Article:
Professor, Public Administration and International Affairs
Colleen Heflin is a Professor of Public Administration and
International Affairs and a Senior Research Associate in the Center for Policy
Research. Dr. Heflin conducts policy-relevant research that sits at the
boundaries of sociology, economics, public health, public administration, and
women’s studies. The broad aim of her research is to understand the processes
that create systems and patterns of social stratification and, more
specifically, to examine welfare policy and the well-being of vulnerable
populations, with a particular emphasis on the causes and consequences of
material hardship. In a recent project, Dr. Heflin analyzed how specific shocks
to family stability, such as unemployment or becoming disabled, lead to
particular kinds of material hardship, such as medical or housing hardship.
Other recent projects have examined how the population using food stamps and
unemployment insurance has changed with the Great Recession; how the experience
of material hardship affects couples’ decisions to marry; how children’s
participation in the National School Lunch Program (NSLP), the Special
Supplemental Nutrition Program for Women, Infants, and Children (WIC), and the
Child and Adult Care Food Program (CACFP) affects their households’ overall
food insecurity; and how veterans’ well-being and social program participation
compares to that of other groups. She has recently received funding from the US Department of Health and Human Services through the Institute for Research on Poverty at the University of Wisconsin to explore how child support benefits interact with other social programs in Virginia with Dr. Len Lopoo.
Heflin’s research has appeared in leading journals such as the American Sociological
Review, Social Problems,
the Journal of Health and
Social Behavior, and the Journal of Policy Analysis & Management. In 2014, her paper on community social capital
was awarded the W. Richard Scott Award for Distinguished Scholarship from the
American Sociological Association. Dr. Heflin’s research has been funded by the U.S.
Department of Agriculture and the U.S. Department of Health and Human Services.
“Design Flaws: Consequences of the Coverage Gap in Food Programs on Children at Kindergarten Entry.” Arteaga, Irma, Colleen Heflin, and Sarah Parsons. Applied Economics Perspectives and Policy. Volume 41, Issue 2, June 2019, Pages 265–283.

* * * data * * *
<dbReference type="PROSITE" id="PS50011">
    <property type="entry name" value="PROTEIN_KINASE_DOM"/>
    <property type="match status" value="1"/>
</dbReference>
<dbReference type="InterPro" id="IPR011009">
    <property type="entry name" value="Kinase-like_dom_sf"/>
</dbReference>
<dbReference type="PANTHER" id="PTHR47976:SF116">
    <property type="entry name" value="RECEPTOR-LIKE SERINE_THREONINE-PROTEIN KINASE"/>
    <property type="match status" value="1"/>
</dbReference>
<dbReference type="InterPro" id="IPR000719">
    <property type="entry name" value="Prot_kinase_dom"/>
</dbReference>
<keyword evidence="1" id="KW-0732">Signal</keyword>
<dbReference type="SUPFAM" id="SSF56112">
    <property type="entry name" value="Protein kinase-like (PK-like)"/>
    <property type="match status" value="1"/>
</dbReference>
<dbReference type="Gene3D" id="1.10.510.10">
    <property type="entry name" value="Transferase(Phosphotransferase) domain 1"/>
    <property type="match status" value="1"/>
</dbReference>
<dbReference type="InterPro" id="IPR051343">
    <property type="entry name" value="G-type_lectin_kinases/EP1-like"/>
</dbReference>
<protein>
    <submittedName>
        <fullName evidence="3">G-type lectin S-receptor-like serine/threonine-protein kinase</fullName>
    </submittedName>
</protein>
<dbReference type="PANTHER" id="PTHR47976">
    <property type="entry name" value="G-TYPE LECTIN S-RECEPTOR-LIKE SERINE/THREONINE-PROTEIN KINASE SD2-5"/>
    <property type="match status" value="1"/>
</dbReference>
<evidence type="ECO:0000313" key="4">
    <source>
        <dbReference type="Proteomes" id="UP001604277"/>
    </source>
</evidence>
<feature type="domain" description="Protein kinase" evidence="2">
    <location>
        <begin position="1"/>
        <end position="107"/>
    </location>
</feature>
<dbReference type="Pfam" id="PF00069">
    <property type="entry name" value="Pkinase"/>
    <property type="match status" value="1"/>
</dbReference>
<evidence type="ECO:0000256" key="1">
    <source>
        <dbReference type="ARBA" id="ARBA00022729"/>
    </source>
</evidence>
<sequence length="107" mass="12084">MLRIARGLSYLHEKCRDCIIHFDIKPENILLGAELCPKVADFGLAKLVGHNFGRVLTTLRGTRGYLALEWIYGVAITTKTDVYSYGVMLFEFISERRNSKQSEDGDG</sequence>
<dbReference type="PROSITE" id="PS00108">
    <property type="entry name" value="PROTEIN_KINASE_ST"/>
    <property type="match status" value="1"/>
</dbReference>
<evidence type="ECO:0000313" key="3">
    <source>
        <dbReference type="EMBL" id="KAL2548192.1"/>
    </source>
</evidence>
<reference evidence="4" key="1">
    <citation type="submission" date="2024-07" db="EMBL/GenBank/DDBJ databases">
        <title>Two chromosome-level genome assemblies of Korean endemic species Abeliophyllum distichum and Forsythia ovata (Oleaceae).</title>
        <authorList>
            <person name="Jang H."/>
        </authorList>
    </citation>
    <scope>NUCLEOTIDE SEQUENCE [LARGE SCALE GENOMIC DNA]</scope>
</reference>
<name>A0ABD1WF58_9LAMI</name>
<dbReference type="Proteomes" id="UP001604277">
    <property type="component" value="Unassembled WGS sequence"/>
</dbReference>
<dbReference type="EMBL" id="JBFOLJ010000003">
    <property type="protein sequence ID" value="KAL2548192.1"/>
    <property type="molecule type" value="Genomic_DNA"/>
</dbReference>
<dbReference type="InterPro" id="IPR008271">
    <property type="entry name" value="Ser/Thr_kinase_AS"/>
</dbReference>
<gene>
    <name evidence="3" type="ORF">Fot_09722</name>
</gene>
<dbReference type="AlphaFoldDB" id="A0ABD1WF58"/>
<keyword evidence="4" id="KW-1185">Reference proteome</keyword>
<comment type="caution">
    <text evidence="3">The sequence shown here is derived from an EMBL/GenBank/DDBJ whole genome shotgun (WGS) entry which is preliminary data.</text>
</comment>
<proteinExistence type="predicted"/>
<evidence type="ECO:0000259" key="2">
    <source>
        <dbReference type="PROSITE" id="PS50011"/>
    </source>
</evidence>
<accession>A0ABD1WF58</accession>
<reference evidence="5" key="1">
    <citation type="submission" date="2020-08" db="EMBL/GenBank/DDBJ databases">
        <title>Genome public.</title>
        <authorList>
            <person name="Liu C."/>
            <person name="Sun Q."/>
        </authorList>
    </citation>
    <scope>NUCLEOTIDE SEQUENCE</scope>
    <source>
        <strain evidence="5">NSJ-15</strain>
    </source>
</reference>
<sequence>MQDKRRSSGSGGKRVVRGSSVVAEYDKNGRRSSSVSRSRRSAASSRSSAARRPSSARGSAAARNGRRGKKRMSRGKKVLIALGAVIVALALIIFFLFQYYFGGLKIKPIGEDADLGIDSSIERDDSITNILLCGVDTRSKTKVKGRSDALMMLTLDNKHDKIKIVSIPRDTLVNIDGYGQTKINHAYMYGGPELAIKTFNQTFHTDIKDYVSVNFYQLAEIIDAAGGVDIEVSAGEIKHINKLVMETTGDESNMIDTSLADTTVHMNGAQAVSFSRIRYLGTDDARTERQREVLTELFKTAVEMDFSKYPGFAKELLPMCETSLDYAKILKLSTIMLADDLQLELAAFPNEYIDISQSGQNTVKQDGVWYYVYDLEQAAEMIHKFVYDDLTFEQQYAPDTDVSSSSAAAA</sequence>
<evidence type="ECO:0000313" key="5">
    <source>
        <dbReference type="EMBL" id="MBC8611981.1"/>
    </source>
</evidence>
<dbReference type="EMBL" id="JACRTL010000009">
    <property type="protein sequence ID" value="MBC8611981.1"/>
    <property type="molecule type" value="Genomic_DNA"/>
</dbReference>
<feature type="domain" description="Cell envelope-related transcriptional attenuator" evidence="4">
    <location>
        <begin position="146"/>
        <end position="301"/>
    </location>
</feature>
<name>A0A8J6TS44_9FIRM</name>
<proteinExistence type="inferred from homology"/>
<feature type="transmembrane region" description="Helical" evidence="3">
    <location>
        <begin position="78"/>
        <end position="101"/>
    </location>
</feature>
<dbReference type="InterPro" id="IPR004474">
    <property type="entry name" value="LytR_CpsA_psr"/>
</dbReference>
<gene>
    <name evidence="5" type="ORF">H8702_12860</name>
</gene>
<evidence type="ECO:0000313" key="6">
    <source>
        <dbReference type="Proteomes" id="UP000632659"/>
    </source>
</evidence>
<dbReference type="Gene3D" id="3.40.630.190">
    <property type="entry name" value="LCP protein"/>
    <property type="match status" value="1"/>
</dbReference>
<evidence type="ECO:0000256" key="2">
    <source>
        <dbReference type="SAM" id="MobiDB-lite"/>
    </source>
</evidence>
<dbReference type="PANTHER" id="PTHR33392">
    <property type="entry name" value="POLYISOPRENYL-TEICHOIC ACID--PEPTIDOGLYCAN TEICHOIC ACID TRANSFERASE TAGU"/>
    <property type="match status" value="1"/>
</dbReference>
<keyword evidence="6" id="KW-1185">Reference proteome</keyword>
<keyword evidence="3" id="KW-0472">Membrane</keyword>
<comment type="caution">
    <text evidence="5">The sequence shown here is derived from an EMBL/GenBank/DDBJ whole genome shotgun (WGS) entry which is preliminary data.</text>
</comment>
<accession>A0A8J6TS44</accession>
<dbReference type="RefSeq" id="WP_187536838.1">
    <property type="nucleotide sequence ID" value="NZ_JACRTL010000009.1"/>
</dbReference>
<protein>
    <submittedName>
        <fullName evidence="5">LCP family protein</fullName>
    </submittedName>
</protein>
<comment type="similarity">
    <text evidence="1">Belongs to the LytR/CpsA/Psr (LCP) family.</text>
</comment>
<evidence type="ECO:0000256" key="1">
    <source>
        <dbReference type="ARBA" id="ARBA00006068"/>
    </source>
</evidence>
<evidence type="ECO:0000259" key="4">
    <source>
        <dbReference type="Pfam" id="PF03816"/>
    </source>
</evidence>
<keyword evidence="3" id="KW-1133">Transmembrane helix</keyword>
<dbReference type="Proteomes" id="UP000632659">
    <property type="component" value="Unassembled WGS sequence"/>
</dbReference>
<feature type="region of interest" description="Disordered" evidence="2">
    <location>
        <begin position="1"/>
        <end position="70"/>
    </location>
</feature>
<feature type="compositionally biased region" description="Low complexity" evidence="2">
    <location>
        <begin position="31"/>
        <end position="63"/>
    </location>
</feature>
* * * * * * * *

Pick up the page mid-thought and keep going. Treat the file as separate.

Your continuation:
“Food Insecurity and Disability in the United States.”Heflin, Colleen, Claire Altman, and Laura Rodriguez. 2019. Disability and Health Journal. Vol. 12(2): 220-226.
“Emergency Food Assistance and the Great Recession.” Heflin, Colleen and Ashley Price. 2019. Journal of Hunger and Environmental Nutrition. 14:1-2, 225-239.
“SNAP Benefits and Childhood Asthma.” Heflin, Colleen, Irma Arteaga, Leslie Hodges, Jean Felix Ndashiyme, and Matthew P Rabbitt. 2019. Social Science & Medicine. 220: 203-211.
“Supplemental Nutrition Assistance Program Size and Timing and Hypertension-Related Emergency Department Claims Among Medicaid Enrollees.” Ojinnaka, Chinnedum and Colleen Heflin. 2018. Journal of the American Society of Hypertension 12(11) e27-e34.
Research Grants and Awards
Co-Principal Investigator. “Food insecurity and chronic diseases in low-income older Americans: The role of SNAP receipt in medication underuse,” with Irma Artega, Leslie Hodges and Chinedum Ojinnaka. Funded by University of Kentucky Center for Poverty Research. 2020-2022.
Principle Investigator. "Changing patterns of eligibility and take up in SNAP and the role of out of pocket medical expenses (OOPM)." Funded by University of Kentucky Center for Poverty Research. 2020-2022.
Principle Investigator. "Hunger SNAPS: Food Insecurity Among Older Adults," collaboration with Madonna Harrington Meyer. Funded by Russell Sage Foundation. 2020-2022.
Principle Investigator. "Employment Instability As a Barrier to Childcare," with Co-PI Taryn Morrissey. Funded by Robert Wood Johnson Foundation. 2020-2021.
Principal Investigator. "Snap Uptake and School Readiness in Virginia," with Michah Rothbart. Funded by the Economic Research Service, United States Department of Agriculture. 2018-2020.
Principal Investigator. “Creating Evidence-Based Strategies to Address Administrative Churn in SNAP," with Len Lopoo, Co-Principal Investigator, and in partnership with the Maxwell X Lab. Funded by the Economic Research Service, United States Department of Agriculture. 2018-2020.